Early in the review I mentioned how people who have seen other Laika films will recognize the stop-motion animation style, which involves designers making models of the characters and sets and moving them frame by frame. However, the animation is ironically so well done (and aided by CGI) that you specifically knew that it was the case, you’d likely never realize it wasn’t a CGI animated film the whole way through. As someone who’s seen their other films, I wasn’t even sure they had used stop-motion, and only found out through a mid-credits scene which showcases the process. This obviously doesn’t detract from the film, it’s beautiful regardless, but I wondered why the animators seemed to go to such lengths to hide the unique film-making process. 

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Written and directed by Chris Butler, Missing Link boasts a great cast. One gets the sense that they had a lot of fun making the film. I can’t say for certain whether any of the lines were improvised, but it certainly seemed like there were a few, especially from Galifianakis. Either way, the film has a lot of quick one-liners and muttered quips, which may warrant repeat reviewing. Even if some of the dialogue treads through common tropes, the humor and heart definitely shine through.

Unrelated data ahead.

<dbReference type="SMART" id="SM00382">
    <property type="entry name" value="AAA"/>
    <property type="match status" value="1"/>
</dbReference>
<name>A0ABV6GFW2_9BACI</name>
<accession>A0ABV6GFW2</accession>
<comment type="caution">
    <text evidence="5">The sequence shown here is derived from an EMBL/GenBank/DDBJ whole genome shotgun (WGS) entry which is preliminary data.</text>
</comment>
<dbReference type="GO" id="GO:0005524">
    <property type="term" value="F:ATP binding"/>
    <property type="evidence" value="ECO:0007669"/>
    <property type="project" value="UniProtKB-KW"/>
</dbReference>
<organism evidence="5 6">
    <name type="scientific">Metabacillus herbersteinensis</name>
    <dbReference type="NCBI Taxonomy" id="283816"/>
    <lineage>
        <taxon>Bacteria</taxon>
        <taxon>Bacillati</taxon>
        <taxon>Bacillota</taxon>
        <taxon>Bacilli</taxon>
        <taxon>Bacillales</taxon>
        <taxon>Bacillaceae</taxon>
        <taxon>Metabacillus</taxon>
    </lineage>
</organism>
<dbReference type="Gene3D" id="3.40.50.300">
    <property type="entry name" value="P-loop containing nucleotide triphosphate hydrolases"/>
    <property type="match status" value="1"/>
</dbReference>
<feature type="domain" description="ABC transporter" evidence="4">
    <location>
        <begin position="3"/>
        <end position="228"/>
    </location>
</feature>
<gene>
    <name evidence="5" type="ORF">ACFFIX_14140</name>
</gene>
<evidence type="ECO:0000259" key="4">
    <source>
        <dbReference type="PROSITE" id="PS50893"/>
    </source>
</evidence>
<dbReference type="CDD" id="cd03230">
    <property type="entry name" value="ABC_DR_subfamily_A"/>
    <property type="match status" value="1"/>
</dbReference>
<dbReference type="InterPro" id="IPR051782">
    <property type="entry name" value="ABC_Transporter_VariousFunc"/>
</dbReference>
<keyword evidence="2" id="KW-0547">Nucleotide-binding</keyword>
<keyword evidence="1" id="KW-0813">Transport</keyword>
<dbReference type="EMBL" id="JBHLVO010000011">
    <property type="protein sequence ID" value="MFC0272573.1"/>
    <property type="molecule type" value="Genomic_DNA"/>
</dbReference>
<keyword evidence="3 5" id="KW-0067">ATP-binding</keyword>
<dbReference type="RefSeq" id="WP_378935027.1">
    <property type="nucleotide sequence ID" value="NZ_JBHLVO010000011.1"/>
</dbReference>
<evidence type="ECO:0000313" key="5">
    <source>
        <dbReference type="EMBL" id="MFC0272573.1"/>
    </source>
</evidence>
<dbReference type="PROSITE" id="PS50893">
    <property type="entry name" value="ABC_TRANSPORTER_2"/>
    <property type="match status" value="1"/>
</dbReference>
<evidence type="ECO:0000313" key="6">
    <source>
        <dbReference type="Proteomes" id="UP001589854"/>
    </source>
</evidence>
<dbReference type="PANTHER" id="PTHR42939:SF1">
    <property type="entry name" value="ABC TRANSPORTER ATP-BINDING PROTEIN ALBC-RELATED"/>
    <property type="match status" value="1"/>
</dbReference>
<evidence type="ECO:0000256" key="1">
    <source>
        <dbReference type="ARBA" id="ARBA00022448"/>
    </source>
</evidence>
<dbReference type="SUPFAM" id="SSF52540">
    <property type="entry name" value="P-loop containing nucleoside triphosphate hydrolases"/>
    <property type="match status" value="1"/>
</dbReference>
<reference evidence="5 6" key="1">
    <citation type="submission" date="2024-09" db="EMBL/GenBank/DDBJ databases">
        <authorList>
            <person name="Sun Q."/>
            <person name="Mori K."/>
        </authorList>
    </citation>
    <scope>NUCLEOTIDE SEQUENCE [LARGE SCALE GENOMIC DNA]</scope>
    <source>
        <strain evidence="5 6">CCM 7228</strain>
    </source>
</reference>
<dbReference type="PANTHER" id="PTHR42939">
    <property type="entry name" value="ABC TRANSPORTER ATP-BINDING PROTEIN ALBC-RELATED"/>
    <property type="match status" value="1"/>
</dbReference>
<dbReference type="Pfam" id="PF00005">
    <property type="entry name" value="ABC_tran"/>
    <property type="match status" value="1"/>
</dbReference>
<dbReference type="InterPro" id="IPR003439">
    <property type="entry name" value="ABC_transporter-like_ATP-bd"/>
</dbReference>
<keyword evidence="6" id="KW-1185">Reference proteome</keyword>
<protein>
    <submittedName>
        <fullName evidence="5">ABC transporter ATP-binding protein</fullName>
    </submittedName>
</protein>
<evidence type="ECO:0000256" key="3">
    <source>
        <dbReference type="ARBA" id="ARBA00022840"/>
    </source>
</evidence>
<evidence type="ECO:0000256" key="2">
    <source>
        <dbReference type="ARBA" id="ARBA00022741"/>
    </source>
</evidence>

Missing Link proves to be a fun, humorous film that breathes fresh air into the action-adventure genre. The members of the talented voice cast sound like they’re having a blast, and the world of the film is beautiful to behold. The latest Laika film serves as a great animated comedy that’s equally enjoyable for kids and adults. 


About The Author

Andrew Agress

Andrew comes from the majestic land of New Jersey (the part that doesn't smell). A big fan of sketch comedy, he writes and performs it whenever possible. He gets his powers from listening to indie folk music and drinking aloe water.